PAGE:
“Yea, I make a record in the language of my father, which consists of the learning of the Jews and the language of the Egyptians.” (1 Nephi 1:2)
At the very beginning of the Book of Mormon, Nephi tells us that he is writing his history in the language of the Egyptians. When we are reading First Nephi, we reading something that was written in retrospect, after Lehi’s party arrived in the promised land. This is where Nephi made his first set of plates (1 Nephi 19:1). It is at this point that he chooses to write in Egyptian for some reason instead of Hebrew and we don’t have any explanation as to why.
It is centuries later that Moroni explains that they wrote the record in a reformed version of Egyptian instead of Hebrew because of a space issue on the plates:
“And now, behold, we have written this record according to our knowledge, in the characters which are called among us the reformed Egyptian, being handed down and altered by us, according to our manner of speech. And if our plates had been sufficiently large we should have written in Hebrew; but the Hebrew hath been altered by us also; and if we could have written in Hebrew, behold, ye would have had no imperfection in our record.” (Mormon 9:32-33)
Mormon and Moroni’s reasons for using their reformed Egyptian could have been very different from Nephi’s reasons. Nephi was writing things that he considered sacred at a time of great conflict between his people and his brethren. He might have wanted to protect the information by writing it in a language other than Hebrew so that the information would be hidden from others in case his records fell into enemy’s hands. His intentions might have been to conceal the content of the records rather than save space.
Nephi starts writing his records almost immediately upon arrival in the promised land while Laman and Lemuel and the sons of Ishmael are still part of the camp. What if only Nephi knew how to write in Egyptian? Perhaps Nephi didn’t think it was wise to write his record (that included the murmuring and disobedience of his older brothers and step brothers) in a language that they could read. Think of what might have happened if Nephi was out hunting and Laman snuck into his tent to read his “journal”. Nephi’s brothers and step brothers already hated him and reading his depiction of them could have thrown them into a rage and put his family in danger.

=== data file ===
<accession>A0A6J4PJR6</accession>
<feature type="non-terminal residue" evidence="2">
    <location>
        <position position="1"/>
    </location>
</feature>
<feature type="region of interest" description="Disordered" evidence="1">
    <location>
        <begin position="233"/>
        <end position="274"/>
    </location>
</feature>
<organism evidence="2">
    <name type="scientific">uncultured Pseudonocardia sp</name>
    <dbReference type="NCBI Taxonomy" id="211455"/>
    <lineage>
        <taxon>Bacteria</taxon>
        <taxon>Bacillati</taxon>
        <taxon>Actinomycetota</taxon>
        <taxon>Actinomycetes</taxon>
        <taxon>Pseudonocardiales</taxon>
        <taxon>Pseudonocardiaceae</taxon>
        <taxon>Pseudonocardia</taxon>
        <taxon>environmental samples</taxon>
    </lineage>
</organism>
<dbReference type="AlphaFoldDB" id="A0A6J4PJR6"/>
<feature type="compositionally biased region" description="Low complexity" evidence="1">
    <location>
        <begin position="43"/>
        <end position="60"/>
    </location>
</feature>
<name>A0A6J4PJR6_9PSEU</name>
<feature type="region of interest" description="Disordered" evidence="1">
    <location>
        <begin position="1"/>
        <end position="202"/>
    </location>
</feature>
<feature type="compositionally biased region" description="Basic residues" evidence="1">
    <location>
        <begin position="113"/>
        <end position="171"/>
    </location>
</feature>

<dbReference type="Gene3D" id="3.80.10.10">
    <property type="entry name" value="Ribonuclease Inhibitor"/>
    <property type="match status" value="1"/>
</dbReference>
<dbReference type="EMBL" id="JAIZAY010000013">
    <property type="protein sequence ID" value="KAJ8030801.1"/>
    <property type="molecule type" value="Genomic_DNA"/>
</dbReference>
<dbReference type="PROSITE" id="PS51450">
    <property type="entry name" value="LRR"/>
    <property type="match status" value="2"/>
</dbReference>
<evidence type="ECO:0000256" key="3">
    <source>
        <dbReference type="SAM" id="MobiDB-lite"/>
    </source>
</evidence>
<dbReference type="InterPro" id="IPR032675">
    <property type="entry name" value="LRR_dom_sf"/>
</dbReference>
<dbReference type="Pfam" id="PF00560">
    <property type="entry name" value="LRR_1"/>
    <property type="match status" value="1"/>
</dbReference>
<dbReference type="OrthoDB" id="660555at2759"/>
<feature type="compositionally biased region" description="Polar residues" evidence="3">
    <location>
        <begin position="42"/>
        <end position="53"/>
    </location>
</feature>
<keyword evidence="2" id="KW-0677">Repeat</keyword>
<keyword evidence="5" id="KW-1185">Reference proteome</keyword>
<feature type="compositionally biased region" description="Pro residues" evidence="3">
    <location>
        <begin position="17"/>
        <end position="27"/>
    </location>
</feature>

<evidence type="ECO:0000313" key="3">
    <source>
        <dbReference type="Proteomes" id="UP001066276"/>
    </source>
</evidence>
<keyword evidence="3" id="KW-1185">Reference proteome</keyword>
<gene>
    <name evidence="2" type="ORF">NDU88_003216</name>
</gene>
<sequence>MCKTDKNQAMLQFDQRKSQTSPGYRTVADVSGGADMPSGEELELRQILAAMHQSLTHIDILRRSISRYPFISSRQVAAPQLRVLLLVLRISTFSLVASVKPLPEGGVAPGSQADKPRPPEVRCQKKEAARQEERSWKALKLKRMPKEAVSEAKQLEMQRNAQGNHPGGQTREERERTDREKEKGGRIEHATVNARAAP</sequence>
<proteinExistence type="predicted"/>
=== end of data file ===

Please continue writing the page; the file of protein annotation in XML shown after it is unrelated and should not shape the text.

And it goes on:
Mormon, on the other hand, notes that they had altered the Hebrew and the Egyptian among them to the degree that the reformed Egyptian characters may have been more compact than what their altered Hebrew was like. These theories are only speculation on my part, but I think they illustrate that there are many possibilities to consider.
In 600BC, there were at least three Egyptian candidates for what Nephi could have used on his plates: Hieroglyphic, Hieratic, and Demotic. The only one that doesn’t seem to be available in Nephi’s time is Hieratic, but I have a theory that doesn’t dismiss it as a candidate so let’s see which one works best.
“Hieratic and demotic were used more for day-to-day purposes. Hieroglyphs were used for important writing, like temple and tomb inscriptions.” (source)
Nephi was writing on metal plates and not parchment, so if hieroglyphics were used to record information on stone, then soft gold shouldn’t have been that big of an issue. However, I don’t think hieroglyphics were used on the plates.
“Hieratic was a kind of writing based on hieroglyphic but with more flowing lines – like cursive writing compared to printing. ‘Hieratic’ means priestly, because it was used by priests. Many other scribes used it, though, for all sorts of day to day writing. It was much quicker to write than hieroglyphs. It is harder to see pictures in it, though. (source)
Sample of Hieratic script:
I think this script is a possible candidate since it was used by priests and scribes. If this much more efficient system of writing was good enough for priests and perhaps sacred texts, then it should be good enough for Nephi’s records. It’s probably safe to say that nobody in Lehi’s group was an Egyptian priest, so how would they have access to Hieratic, especially when it feel out of use before 600 B.C.?
Think about the Brass Plates that Laban had in his treasury. They could have been brand new or they could have been really, really old, we don’t know; but we do know that they were written in Egyptian.
For it were not possible that our father, Lehi, could have remembered all these things, to have taught them to his children, except it were for the help of these plates; for he having been taught in the language of the Egyptians therefore he could read these engravings, and teach them to his children, that thereby they could teach them to their children, and so fulfilling the commandments of God, even down to this present time. (Mosiah 1:4)
Since the Brass Plates contained scripture, it’s possible that the priestly Hieratic was used. If that is the case, then that makes Hieratic the source writing that the Nephites “reformed” into their own script.
“Like hieratic, demotic was a simple form of hieroglyphic used for everyday purposes. It was even faster to write than hieratic. Demotic means ‘popular’, and has the same root as ‘democracy’. Demotic was invented quite late in Egyptian history, about 700BC. That’s about 600 years after Tutankhamun. It was the ordinary writing of daily life during the Ptolemaic and the Roman periods. The Rosetta Stone, made in 196BC, had a demotic inscription on it all about King Ptolemy the Fifth.”(source)